Friday afternoon, Cassandra Jones was ushered into a tiny holding cell in the Alexandria courthouse to serve a 3 1/2-hour sentence. She was still there yesterday morning -- after 69 hours with no food or bed -- because a sheriff's deputy forgot about her.
Sheriff's Department officials said Jones, a 25-year-old Prince George's County resident who pleaded guilty to a misdemeanor in Alexandria's General District Court, was found sitting on a wooden bench by a deputy conducting a routine check of the courthouse.
"My whole family didn't know if I was alive or dead," said Jones, a cashier for Giant Food. "I broke the heel of my shoe banging on the window . . . . I was banging from Friday until Sunday, when I passed out."
Officials said the 8-by-11-foot room contained the bench, a light, a water fountain and a toilet, but Jones said the water fountain was not working and she had to drink from the toilet.
After she was found yesterday at 8:30 a.m., she was taken to Alexandria Hospital where she was fed intravenously and released.
"I feel very badly that it happened. I'm embarrassed," said Sheriff James H. Dunning, who was working Sunday in his third-floor office while Jones was sitting in the second-floor cell attached to courtroom No. 2. "This place is shut down on the weekends . . . . Nobody could have heard her."
One deputy is usually assigned to each prisoner and is responsible for checking that prisoner in and out of the cell. Dunning said he had suspended Deputy Vernell Bolton, ordered an investigation into the matter and would reassign and retrain some members of the staff. He said Bolton apparently forgot about Jones and left for the weekend without releasing her. He also said he did not understand why the deputy who checks the building each evening did not find her.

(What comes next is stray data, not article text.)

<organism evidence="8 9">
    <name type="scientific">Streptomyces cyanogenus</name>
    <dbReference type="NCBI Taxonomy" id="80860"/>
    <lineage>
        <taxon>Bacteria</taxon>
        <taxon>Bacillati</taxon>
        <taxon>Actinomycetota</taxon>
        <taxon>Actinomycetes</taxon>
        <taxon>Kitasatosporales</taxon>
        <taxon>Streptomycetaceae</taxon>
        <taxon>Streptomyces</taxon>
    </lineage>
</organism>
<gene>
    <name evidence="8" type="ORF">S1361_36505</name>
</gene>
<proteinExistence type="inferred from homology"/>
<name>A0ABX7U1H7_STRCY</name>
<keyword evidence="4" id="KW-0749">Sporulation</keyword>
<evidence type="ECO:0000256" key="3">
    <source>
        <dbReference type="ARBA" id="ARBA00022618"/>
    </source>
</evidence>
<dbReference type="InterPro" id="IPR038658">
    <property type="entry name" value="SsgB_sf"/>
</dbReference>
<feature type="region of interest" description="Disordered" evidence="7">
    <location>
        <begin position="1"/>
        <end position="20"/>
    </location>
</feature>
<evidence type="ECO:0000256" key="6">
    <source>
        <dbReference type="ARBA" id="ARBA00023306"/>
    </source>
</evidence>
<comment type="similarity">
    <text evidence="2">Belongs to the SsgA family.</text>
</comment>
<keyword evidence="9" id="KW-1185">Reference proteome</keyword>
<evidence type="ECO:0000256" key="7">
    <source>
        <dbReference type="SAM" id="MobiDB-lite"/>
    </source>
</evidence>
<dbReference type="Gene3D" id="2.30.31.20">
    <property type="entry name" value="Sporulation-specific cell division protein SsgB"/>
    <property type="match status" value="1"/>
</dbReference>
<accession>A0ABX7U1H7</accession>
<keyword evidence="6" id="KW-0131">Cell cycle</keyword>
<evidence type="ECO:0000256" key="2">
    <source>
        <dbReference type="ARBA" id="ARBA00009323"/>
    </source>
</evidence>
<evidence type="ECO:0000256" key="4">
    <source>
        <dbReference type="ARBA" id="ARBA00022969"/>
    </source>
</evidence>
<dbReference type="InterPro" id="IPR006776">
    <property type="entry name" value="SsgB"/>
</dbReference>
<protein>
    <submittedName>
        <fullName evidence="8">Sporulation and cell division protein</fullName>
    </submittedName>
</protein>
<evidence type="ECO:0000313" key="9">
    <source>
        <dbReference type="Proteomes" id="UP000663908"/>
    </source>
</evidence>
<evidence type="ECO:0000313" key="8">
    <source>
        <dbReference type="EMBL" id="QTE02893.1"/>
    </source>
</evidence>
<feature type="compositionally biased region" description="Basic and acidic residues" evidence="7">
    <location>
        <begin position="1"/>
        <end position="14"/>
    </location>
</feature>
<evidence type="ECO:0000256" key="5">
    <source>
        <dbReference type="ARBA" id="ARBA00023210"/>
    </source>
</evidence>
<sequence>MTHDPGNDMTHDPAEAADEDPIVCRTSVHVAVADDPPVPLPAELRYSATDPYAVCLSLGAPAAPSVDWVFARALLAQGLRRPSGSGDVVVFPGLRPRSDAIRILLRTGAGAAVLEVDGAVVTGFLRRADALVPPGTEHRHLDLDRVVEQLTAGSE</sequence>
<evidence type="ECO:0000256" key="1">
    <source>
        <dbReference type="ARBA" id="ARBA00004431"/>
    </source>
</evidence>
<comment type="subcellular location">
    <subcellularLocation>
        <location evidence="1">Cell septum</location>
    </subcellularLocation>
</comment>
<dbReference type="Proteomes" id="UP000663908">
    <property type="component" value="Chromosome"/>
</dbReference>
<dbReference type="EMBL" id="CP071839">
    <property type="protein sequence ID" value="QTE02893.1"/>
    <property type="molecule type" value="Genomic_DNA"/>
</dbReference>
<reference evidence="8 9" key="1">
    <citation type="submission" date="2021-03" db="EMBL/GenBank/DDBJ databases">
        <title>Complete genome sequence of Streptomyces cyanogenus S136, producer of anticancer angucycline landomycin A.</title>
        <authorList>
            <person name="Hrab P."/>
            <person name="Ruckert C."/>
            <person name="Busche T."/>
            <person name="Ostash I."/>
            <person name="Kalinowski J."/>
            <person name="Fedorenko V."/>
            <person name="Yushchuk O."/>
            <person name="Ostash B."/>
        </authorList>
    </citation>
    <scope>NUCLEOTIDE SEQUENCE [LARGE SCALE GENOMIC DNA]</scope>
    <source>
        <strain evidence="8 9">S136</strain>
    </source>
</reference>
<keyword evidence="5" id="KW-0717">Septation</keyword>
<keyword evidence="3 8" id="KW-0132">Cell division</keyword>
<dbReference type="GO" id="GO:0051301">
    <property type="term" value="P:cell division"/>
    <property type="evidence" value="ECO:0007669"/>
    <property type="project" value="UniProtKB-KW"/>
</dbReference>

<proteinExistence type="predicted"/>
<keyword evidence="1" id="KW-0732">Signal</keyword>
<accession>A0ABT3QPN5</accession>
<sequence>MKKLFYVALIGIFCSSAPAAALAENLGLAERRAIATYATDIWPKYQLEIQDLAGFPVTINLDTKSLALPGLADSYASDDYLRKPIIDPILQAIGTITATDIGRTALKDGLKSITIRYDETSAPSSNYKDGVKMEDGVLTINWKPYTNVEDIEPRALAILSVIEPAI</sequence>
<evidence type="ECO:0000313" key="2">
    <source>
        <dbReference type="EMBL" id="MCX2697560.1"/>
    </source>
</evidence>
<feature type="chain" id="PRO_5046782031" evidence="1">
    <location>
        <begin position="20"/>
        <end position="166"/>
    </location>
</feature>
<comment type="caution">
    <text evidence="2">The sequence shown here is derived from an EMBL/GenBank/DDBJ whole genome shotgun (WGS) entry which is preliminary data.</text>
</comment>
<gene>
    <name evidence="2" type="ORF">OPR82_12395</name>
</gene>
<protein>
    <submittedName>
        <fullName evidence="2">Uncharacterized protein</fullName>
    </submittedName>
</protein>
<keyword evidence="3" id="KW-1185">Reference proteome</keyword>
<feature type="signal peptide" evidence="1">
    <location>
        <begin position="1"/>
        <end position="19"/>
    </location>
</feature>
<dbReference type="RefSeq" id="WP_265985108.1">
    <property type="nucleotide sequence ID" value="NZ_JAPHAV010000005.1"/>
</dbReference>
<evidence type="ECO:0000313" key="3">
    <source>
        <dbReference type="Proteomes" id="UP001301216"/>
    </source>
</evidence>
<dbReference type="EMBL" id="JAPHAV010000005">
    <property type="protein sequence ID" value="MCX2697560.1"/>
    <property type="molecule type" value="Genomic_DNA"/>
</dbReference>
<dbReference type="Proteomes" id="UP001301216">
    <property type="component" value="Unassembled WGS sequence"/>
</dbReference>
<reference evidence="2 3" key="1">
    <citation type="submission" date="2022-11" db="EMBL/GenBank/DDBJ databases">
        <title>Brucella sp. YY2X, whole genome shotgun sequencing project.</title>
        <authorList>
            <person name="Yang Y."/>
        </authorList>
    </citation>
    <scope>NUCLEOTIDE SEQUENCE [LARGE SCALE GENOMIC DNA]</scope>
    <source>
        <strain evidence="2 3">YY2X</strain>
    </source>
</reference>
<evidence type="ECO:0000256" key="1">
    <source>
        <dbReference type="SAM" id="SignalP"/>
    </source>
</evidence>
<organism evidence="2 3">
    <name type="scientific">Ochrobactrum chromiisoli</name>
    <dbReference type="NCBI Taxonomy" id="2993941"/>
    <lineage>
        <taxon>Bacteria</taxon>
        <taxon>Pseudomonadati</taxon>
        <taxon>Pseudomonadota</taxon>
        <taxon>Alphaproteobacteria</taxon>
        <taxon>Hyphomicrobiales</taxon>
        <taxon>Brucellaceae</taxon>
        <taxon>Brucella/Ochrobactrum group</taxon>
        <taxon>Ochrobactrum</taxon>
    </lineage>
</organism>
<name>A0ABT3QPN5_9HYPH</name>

"It's a very graphic example of an error of complacency that has to the present existed among some personnel in the office in regard to security matters," said Dunning, who was elected last year on a pledge to improve management of the Sheriff's Department. "Maybe because we've been lucky we've been lulled into a false sense of security."
"I would have gone crazy," Jones' attorney, Christopher P. Schewe, said yesterday when he heard about his client's unexpected confinement. "She was told she would get out at 3 p.m. on Friday, and nobody said 'boo' to her over the weekend."
On Sunday, Jones' mother called the Alexandria Police Department to report that her daughter was missing, said police spokeswoman Lucy Crockett. "They checked Alexandria jail, Fairfax and Arlington, but she wasn't there."
Jones, who was arrested Feb. 13 on a charge of impeding a police officer who was investigating a domestic argument at 214 Payne St., said she was entering the house of her brother's girlfriend when a police officer pushed her aside. "My brother and his girlfriend got in a fight and I was just walking in the door . . . and all this started."
"I recommended one day in jail," said Assistant Commonwealth's Attorney Trudi A. Berlin, who had prosecuted Jones' case. "It was a clear case of impeding, but I felt it wasn't the most serious case."
"It was human error," Eric P. Geiger, a supervisor in the sheriff's operations division, said of Jones' confinement. "Some mistakes are small and some are whoppers . . . . This was a whopper."